Some may be surprised to hear that the average player age is 29 and that 43% of the players are women. Further expansion of the business is predicted with online gaming.
The second half of the piece covers the Cyber gaming competition, where the five hundred Cyber athlete (video game players) can take a shot at the $200k prize money. The winning team, from Sweden, won $60k.
It is great to see the BBC leading the world again with Greg Dyke, director general of the BBC, announcing at the Edinburgh TV Festival that they plan to make all of their Radio and TV content available on the Internet for public consumption. It will be called the BBC Creative Archive.
Referring to it as a “second phase” for the corporation, he said he felt the new online service was part of the corporation’s future.
He is quoted as saying “I believe that we are about to move into a second phase of the digital revolution, a phase which will be more about public than private value; about free, not pay services; about inclusivity, not exclusion.
“In particular, it will be about how public money can be combined with new digital technologies to transform everyone’s lives.”
These comments make the keynote speech by Ashley Highfield, who is in charge of all things digital at the BBC, at the International Broadcast Convention (IBC) this year, all the more compelling.
[Disclosure – Digital-Lifestyles.info’s publisher, Simon Perry, was asked by IBC to be the executive producer of the Digital Lifestyles conference theme this year]
The market has been waiting to hear what SonicBlue was going to come out with after their assets were purchased by D&M back in April 2003. Two Rio portable music players were shown on CNet , the Nitrus and the Karma.
The Nitrus looks about the size of a box of matches and is the first player to use a 1.5-gigabyte, 1-inch hard drive. Holding around 350 songs, it will play for sixteen hours, has great quality sound with 96Db and will cost $199.
The Karma is a more serious beast with either 20Gb or 40Gb storage and a reported 18 hours battery life and costing from $399. The docking station has audio out for HiFi connection, USB2 and, interestingly, an Ethernet port. The device can be assigned an IP address and be used to reference content held on other devices on the network – an inter feature, and the first to appear on a portable music player.
Music can be stored in four formats, MP3, WMA, and two open source formats, Ogg Vorbis and the lesser known Free Lossless Audio Codec (FLAC).
In an interview with The Register, Magnus McEwen-King of UK WiFi access provider Broadreach Networks is keen that WiFi service providers, sometimes known as WISP’s, should work together to ensure consumers can use any of the services, not just be locked into a single service.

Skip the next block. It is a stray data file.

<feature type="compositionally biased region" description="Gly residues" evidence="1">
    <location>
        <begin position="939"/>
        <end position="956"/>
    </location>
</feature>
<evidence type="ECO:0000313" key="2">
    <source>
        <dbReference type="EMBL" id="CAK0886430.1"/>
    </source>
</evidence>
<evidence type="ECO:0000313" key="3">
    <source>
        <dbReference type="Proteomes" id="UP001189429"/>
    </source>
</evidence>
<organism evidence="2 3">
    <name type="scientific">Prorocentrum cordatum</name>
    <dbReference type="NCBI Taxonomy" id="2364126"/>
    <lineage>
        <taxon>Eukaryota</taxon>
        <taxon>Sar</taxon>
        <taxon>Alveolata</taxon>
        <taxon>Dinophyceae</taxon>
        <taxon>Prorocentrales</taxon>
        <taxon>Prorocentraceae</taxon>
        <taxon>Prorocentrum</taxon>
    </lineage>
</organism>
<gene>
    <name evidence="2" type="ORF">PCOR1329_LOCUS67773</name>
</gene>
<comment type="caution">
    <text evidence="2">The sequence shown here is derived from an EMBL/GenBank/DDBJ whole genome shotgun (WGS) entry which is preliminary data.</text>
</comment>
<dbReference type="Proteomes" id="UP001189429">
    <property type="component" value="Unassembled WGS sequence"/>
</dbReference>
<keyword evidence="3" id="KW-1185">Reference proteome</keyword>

It is a widely known fact that without enough compelling content, a platform will wither and eventually die. Sega know this to their cost – they lost the Dreamcast this way and it’s clear that Nokia understand this too. They are also both big believers in multi-player mobile gaming.
Nokia and Sega have been working together since November 2002, putting Sega content on to the Nokia N-Gage (mobile-gaming-platform-that-happens-to-be-a-phone). It’s clearly been a successful relationship as Nokia have announced that it will buy Sega Mobile business and integrating it into theirs.
Sega have a long history in multi-player gaming. It’s a little discussed fact that Sega’s last games console, the Dreamcast, which was its Japanese released in late 1998, shipped with dialup modem enabling owners to connect to SegaNet. SegaNet provided walled garden Web browsing and importantly enabled people to play games against others around the world. Sega were clearly well ahead of the rest of the console companies – there was even a broadband Ethernet connection available in Japan and the USA.
Following their exit from the hardware gaming business, they have used their undisputed skills in writing games and providing them for other gaming platforms. One of the areas they focused on was mobile gaming.
Understanding that they needed to provide a end-to-end solutions for multi-platform mobile gaming, Sega created the SEGA Network Applications Package, generally called SNAP. Providing both a toolkit that enabled games developers to make their titles network enabled and server hosting, billing, consulting, & QA services they have been successful in attracting users.
It’s this complete development solution that Nokia has bought. SNAP will bring immediate benefits to the Nokia N-Gage game deck and is scheduled to be available to consumers worldwide on 7 October 2003.
SNAP is used on a number of mobile platforms including Palm and other mobile phone manufacturers hardware. It’s not clear is the Nokia purchase will impact of the breadth of platforms supported, or is the manufacturers will be keen to support a software platform that Nokia owns.
Links – Nokia PR; SNAP; Sega Mobile games